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dc.contributor.authorSavoye, Nicolas
dc.contributor.authorBenitez-Nelson, Claudia R.
dc.contributor.authorBurd, Adrian B.
dc.contributor.authorCochran, J. Kirk
dc.contributor.authorCharette, Matthew A.
dc.contributor.authorBuesseler, Ken O.
dc.contributor.authorJackson, George A.
dc.contributor.authorRoy-Barman, Matthieu
dc.contributor.authorSchmidt, Sabine
dc.contributor.authorElskens, Marc
dc.date.accessioned2006-06-28T16:29:41Z
dc.date.available2006-06-28T16:29:41Z
dc.date.issued2005-10-10
dc.identifier.urihttp://hdl.handle.net/1912/1040
dc.descriptionAuthor Posting. © The Authors, 2005. This is the author's version of the work. It is posted here by permission of Elsevier B.V. for personal use, not for redistribution. The definitive version was published in Marine Chemistry 100 (2006): 234-249, doi:10.1016/j.marchem.2005.10.014.en
dc.description.abstractOver the past few decades, the radioisotope pair of 238U/234Th has been widely and increasingly used to describe particle dynamics and particle export fluxes in a variety of aquatic systems. The present paper is one of five review articles dedicated to 234Th. It is focused on the models associated with 234Th whereas the companion papers (same issue) are focused on present and future methodologies and techniques (Rutgers van der Loeff et al.), C/234Th ratios (Buesseler et al.), 234Th speciation (Santschi et al.) and present and future applications of 234Th (Waples et al.). In this paper, we review current 234Th scavenging models and discuss the relative importance of the non steady state and physical terms associated with the most commonly used model to estimate 234Th flux. Based on this discussion we recommend that for future work the use of models should be accompanied by a discussion of the effect that model and data uncertainty have on the model results. We also suggest that future field work incorporate repeat occupations of sample sites on time scales of 1-4 weeks in order to evaluate steady state versus non steady state estimates of 234Th export, especially during high flux events (> ca. 800 dpm m-2 d-1). Finally, knowledge of the physical oceanography of the study area is essential, particularly in ocean margins and in areas of established upwelling (e.g. Equatorial Pacific). These suggestions will greatly enhance the application of 234Th as a tracer of particle dynamics and flux in more complicated regimes.en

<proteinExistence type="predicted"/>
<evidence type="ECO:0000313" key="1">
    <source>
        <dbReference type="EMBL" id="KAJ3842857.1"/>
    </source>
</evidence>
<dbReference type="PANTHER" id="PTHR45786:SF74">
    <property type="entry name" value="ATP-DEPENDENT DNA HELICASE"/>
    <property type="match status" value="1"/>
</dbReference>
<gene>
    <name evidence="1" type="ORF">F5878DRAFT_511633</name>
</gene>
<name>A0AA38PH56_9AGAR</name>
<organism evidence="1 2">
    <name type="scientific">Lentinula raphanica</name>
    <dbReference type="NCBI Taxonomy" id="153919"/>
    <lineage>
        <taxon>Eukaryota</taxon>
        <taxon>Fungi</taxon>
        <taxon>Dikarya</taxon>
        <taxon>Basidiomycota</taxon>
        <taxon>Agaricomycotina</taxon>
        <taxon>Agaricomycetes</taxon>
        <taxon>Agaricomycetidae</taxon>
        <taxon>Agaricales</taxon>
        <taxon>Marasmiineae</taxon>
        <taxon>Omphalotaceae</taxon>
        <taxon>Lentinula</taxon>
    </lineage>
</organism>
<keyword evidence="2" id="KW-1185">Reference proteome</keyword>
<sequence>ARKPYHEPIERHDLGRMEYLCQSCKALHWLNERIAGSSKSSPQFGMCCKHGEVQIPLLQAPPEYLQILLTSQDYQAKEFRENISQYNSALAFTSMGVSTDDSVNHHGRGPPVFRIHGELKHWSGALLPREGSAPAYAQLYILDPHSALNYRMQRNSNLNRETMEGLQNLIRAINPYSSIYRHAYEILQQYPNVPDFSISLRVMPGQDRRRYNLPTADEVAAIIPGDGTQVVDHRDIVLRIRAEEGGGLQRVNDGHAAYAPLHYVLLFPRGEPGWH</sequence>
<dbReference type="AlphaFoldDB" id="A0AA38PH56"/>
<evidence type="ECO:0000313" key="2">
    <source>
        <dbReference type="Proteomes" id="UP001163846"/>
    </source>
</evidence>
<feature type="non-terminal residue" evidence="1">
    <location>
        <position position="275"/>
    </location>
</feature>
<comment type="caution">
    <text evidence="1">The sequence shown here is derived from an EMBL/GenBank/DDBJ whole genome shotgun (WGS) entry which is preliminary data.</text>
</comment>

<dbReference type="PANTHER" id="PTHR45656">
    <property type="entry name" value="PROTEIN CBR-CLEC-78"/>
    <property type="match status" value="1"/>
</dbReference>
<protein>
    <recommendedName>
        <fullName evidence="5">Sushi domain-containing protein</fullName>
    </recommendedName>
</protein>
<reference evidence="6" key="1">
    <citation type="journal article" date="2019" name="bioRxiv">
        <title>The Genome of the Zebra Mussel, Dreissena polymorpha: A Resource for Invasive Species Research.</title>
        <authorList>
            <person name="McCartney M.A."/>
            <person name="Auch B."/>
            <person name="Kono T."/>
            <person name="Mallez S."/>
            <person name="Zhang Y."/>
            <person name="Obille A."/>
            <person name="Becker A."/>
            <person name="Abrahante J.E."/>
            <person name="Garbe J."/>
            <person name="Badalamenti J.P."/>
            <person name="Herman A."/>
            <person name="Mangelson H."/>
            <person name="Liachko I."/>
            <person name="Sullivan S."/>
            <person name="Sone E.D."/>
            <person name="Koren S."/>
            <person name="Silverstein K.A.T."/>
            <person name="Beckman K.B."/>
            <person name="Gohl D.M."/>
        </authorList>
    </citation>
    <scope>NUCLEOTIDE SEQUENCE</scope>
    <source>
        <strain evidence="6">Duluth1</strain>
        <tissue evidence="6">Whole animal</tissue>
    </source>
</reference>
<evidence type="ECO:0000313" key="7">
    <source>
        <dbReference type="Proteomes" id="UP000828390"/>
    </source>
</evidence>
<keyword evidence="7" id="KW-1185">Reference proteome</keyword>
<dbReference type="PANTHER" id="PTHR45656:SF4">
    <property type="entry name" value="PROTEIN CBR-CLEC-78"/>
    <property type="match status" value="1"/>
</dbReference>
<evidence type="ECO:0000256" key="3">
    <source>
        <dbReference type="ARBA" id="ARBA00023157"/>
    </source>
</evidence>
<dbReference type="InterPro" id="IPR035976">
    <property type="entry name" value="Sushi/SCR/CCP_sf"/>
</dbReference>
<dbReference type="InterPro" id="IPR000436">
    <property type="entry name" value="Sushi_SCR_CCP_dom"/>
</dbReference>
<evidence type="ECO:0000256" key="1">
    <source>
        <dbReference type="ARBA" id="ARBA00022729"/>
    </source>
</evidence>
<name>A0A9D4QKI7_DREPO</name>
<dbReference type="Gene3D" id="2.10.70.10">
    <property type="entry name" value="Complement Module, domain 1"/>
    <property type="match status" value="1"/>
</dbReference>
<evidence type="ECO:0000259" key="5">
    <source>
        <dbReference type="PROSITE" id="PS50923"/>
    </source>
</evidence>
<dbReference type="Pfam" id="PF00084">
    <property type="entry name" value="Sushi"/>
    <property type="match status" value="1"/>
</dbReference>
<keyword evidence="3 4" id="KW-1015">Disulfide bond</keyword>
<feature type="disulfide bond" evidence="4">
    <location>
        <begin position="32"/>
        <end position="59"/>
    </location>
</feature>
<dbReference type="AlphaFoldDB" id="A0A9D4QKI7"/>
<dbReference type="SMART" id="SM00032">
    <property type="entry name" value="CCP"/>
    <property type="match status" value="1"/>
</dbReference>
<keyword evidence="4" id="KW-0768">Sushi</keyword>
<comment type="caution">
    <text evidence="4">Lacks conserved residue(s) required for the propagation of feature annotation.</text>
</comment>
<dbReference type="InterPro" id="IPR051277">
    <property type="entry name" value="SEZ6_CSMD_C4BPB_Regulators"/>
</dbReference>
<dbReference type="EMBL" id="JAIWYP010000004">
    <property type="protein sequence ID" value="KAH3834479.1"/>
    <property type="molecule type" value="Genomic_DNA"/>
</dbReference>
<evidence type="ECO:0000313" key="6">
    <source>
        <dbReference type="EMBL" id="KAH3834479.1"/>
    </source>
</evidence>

dc.description.sponsorshipThis paper grew out of discussion held at the “Future Applications of 234Th in Aquatic Systems” workshop held at Woods Hole Oceanographic Institution in August, 2004 (see: http://www.geol.sc.edu/cbnelson/Thmeeting/). We are grateful to the US National Science Foundation Chemical Oceanography Program (OCE 0354757) for its support of the workshop. We thank the US National Science Foundation, the National Oceanic and Atmospheric Administration and the Belgian Science Policy for their support of many of the field and modeling efforts described in this paper.en
dc.format.extent2096326 bytes
dc.format.mimetypeapplication/pdf
dc.language.isoen_USen
dc.relation.urihttps://doi.org/10.1016/j.marchem.2005.10.014
dc.subjectTh-234en
dc.subjectModelen
dc.subjectScavengingen
dc.subjectExporten
dc.subjectParticle dynamicsen
dc.titleTh-234 sorption and export models in the water column : a reviewen
dc.typePreprinten


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